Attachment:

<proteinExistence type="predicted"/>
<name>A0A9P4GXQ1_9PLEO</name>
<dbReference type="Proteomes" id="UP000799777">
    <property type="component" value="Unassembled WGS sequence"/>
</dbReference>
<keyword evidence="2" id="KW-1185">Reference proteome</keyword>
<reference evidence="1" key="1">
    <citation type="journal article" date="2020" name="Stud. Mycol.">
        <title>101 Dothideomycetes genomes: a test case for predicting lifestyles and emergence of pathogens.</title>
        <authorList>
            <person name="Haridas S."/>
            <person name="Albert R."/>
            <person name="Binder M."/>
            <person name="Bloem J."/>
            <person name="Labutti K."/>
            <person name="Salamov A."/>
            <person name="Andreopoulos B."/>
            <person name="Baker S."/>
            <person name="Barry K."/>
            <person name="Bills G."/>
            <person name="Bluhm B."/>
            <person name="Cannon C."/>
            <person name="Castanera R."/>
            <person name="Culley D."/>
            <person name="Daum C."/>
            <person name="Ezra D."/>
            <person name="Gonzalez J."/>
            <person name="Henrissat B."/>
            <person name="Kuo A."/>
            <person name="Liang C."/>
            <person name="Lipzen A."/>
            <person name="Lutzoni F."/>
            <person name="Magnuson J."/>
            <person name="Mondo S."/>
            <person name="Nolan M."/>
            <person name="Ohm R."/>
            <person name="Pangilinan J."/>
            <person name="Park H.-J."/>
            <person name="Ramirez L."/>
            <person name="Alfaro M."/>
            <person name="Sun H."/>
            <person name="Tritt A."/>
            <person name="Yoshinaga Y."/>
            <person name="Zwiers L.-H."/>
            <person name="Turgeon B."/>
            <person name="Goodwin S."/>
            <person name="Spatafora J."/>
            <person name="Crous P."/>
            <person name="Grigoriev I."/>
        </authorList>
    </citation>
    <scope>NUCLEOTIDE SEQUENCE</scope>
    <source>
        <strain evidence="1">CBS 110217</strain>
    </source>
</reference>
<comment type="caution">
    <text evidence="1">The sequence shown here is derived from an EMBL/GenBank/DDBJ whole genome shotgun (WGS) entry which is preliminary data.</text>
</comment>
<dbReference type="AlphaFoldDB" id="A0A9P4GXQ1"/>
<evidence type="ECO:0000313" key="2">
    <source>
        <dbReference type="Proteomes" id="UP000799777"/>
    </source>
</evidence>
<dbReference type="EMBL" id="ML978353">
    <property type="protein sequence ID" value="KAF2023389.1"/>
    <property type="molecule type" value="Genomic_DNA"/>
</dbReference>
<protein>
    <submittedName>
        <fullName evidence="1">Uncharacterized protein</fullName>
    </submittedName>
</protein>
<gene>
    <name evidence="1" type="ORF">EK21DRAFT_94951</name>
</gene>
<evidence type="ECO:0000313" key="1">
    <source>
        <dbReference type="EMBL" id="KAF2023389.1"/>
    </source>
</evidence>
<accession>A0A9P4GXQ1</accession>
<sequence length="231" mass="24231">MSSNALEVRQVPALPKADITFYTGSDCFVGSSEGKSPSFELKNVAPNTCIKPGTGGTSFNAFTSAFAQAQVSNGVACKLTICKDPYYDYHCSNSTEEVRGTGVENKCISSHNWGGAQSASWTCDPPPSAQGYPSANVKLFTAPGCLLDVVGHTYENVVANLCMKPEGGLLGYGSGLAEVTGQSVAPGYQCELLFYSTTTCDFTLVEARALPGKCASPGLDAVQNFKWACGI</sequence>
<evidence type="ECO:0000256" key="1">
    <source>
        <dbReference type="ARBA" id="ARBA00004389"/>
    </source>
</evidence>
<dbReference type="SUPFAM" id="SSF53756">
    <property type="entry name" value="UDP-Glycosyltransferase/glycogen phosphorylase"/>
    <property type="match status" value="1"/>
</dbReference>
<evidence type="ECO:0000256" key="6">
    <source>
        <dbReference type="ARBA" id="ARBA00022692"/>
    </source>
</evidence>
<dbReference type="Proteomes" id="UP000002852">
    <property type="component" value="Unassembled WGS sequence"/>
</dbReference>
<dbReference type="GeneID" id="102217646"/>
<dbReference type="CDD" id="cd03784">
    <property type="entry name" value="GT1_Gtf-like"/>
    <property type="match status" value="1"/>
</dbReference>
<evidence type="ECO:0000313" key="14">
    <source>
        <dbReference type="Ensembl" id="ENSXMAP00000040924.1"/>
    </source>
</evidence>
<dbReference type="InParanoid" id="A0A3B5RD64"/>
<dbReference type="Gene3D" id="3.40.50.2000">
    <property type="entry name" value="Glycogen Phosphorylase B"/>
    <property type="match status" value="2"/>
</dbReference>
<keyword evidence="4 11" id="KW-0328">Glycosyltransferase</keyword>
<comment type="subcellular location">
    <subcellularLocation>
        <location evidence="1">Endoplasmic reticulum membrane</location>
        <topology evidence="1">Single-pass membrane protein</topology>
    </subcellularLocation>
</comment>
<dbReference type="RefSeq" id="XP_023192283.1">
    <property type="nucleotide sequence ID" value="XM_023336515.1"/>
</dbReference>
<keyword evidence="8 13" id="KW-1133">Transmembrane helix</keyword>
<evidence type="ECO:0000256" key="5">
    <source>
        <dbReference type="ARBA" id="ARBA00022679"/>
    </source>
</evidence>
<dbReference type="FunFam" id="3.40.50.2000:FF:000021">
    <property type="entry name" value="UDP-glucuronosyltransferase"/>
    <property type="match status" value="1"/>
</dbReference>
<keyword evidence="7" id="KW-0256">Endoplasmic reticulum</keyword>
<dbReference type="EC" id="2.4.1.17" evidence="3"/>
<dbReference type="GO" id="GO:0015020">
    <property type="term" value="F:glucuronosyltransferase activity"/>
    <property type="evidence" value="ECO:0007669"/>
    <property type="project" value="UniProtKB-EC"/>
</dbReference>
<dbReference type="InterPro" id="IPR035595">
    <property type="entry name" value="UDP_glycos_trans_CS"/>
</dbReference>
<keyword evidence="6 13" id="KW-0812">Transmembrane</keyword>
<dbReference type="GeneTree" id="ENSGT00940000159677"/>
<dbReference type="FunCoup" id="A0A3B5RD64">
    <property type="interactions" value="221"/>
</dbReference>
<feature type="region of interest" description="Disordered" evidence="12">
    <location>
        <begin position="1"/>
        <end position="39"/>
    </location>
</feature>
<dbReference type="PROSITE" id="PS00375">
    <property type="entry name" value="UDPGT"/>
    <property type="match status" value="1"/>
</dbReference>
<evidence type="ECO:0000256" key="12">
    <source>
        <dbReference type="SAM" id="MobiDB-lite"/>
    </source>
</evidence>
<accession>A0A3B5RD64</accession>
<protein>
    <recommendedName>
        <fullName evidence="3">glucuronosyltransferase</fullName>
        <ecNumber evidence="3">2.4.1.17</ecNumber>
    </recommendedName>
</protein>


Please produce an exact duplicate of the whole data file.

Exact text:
<proteinExistence type="predicted"/>
<name>A0A9P4GXQ1_9PLEO</name>
<dbReference type="Proteomes" id="UP000799777">
    <property type="component" value="Unassembled WGS sequence"/>
</dbReference>
<keyword evidence="2" id="KW-1185">Reference proteome</keyword>
<reference evidence="1" key="1">
    <citation type="journal article" date="2020" name="Stud. Mycol.">
        <title>101 Dothideomycetes genomes: a test case for predicting lifestyles and emergence of pathogens.</title>
        <authorList>
            <person name="Haridas S."/>
            <person name="Albert R."/>
            <person name="Binder M."/>
            <person name="Bloem J."/>
            <person name="Labutti K."/>
            <person name="Salamov A."/>
            <person name="Andreopoulos B."/>
            <person name="Baker S."/>
            <person name="Barry K."/>
            <person name="Bills G."/>
            <person name="Bluhm B."/>
            <person name="Cannon C."/>
            <person name="Castanera R."/>
            <person name="Culley D."/>
            <person name="Daum C."/>
            <person name="Ezra D."/>
            <person name="Gonzalez J."/>
            <person name="Henrissat B."/>
            <person name="Kuo A."/>
            <person name="Liang C."/>
            <person name="Lipzen A."/>
            <person name="Lutzoni F."/>
            <person name="Magnuson J."/>
            <person name="Mondo S."/>
            <person name="Nolan M."/>
            <person name="Ohm R."/>
            <person name="Pangilinan J."/>
            <person name="Park H.-J."/>
            <person name="Ramirez L."/>
            <person name="Alfaro M."/>
            <person name="Sun H."/>
            <person name="Tritt A."/>
            <person name="Yoshinaga Y."/>
            <person name="Zwiers L.-H."/>
            <person name="Turgeon B."/>
            <person name="Goodwin S."/>
            <person name="Spatafora J."/>
            <person name="Crous P."/>
            <person name="Grigoriev I."/>
        </authorList>
    </citation>
    <scope>NUCLEOTIDE SEQUENCE</scope>
    <source>
        <strain evidence="1">CBS 110217</strain>
    </source>
</reference>
<comment type="caution">
    <text evidence="1">The sequence shown here is derived from an EMBL/GenBank/DDBJ whole genome shotgun (WGS) entry which is preliminary data.</text>
</comment>
<dbReference type="AlphaFoldDB" id="A0A9P4GXQ1"/>
<evidence type="ECO:0000313" key="2">
    <source>
        <dbReference type="Proteomes" id="UP000799777"/>
    </source>
</evidence>
<dbReference type="EMBL" id="ML978353">
    <property type="protein sequence ID" value="KAF2023389.1"/>
    <property type="molecule type" value="Genomic_DNA"/>
</dbReference>
<protein>
    <submittedName>
        <fullName evidence="1">Uncharacterized protein</fullName>
    </submittedName>
</protein>
<gene>
    <name evidence="1" type="ORF">EK21DRAFT_94951</name>
</gene>
<evidence type="ECO:0000313" key="1">
    <source>
        <dbReference type="EMBL" id="KAF2023389.1"/>
    </source>
</evidence>
<accession>A0A9P4GXQ1</accession>
<sequence length="231" mass="24231">MSSNALEVRQVPALPKADITFYTGSDCFVGSSEGKSPSFELKNVAPNTCIKPGTGGTSFNAFTSAFAQAQVSNGVACKLTICKDPYYDYHCSNSTEEVRGTGVENKCISSHNWGGAQSASWTCDPPPSAQGYPSANVKLFTAPGCLLDVVGHTYENVVANLCMKPEGGLLGYGSGLAEVTGQSVAPGYQCELLFYSTTTCDFTLVEARALPGKCASPGLDAVQNFKWACGI</sequence>
<evidence type="ECO:0000256" key="1">
    <source>
        <dbReference type="ARBA" id="ARBA00004389"/>
    </source>
</evidence>
<dbReference type="SUPFAM" id="SSF53756">
    <property type="entry name" value="UDP-Glycosyltransferase/glycogen phosphorylase"/>
    <property type="match status" value="1"/>
</dbReference>
<evidence type="ECO:0000256" key="6">
    <source>
        <dbReference type="ARBA" id="ARBA00022692"/>
    </source>
</evidence>
<dbReference type="Proteomes" id="UP000002852">
    <property type="component" value="Unassembled WGS sequence"/>
</dbReference>
<dbReference type="GeneID" id="102217646"/>
<dbReference type="CDD" id="cd03784">
    <property type="entry name" value="GT1_Gtf-like"/>
    <property type="match status" value="1"/>
</dbReference>
<evidence type="ECO:0000313" key="14">
    <source>
        <dbReference type="Ensembl" id="ENSXMAP00000040924.1"/>
    </source>
</evidence>
<dbReference type="InParanoid" id="A0A3B5RD64"/>
<dbReference type="Gene3D" id="3.40.50.2000">
    <property type="entry name" value="Glycogen Phosphorylase B"/>
    <property type="match status" value="2"/>
</dbReference>
<keyword evidence="4 11" id="KW-0328">Glycosyltransferase</keyword>
<comment type="subcellular location">
    <subcellularLocation>
        <location evidence="1">Endoplasmic reticulum membrane</location>
        <topology evidence="1">Single-pass membrane protein</topology>
    </subcellularLocation>
</comment>
<dbReference type="RefSeq" id="XP_023192283.1">
    <property type="nucleotide sequence ID" value="XM_023336515.1"/>
</dbReference>
<keyword evidence="8 13" id="KW-1133">Transmembrane helix</keyword>
<evidence type="ECO:0000256" key="5">
    <source>
        <dbReference type="ARBA" id="ARBA00022679"/>
    </source>
</evidence>
<dbReference type="FunFam" id="3.40.50.2000:FF:000021">
    <property type="entry name" value="UDP-glucuronosyltransferase"/>
    <property type="match status" value="1"/>
</dbReference>
<keyword evidence="7" id="KW-0256">Endoplasmic reticulum</keyword>
<dbReference type="EC" id="2.4.1.17" evidence="3"/>
<dbReference type="GO" id="GO:0015020">
    <property type="term" value="F:glucuronosyltransferase activity"/>
    <property type="evidence" value="ECO:0007669"/>
    <property type="project" value="UniProtKB-EC"/>
</dbReference>
<dbReference type="InterPro" id="IPR035595">
    <property type="entry name" value="UDP_glycos_trans_CS"/>
</dbReference>
<keyword evidence="6 13" id="KW-0812">Transmembrane</keyword>
<dbReference type="GeneTree" id="ENSGT00940000159677"/>
<dbReference type="FunCoup" id="A0A3B5RD64">
    <property type="interactions" value="221"/>
</dbReference>
<feature type="region of interest" description="Disordered" evidence="12">
    <location>
        <begin position="1"/>
        <end position="39"/>
    </location>
</feature>
<dbReference type="PROSITE" id="PS00375">
    <property type="entry name" value="UDPGT"/>
    <property type="match status" value="1"/>
</dbReference>
<evidence type="ECO:0000256" key="12">
    <source>
        <dbReference type="SAM" id="MobiDB-lite"/>
    </source>
</evidence>
<accession>A0A3B5RD64</accession>
<protein>
    <recommendedName>
        <fullName evidence="3">glucuronosyltransferase</fullName>
        <ecNumber evidence="3">2.4.1.17</ecNumber>
    </recommendedName>
</protein>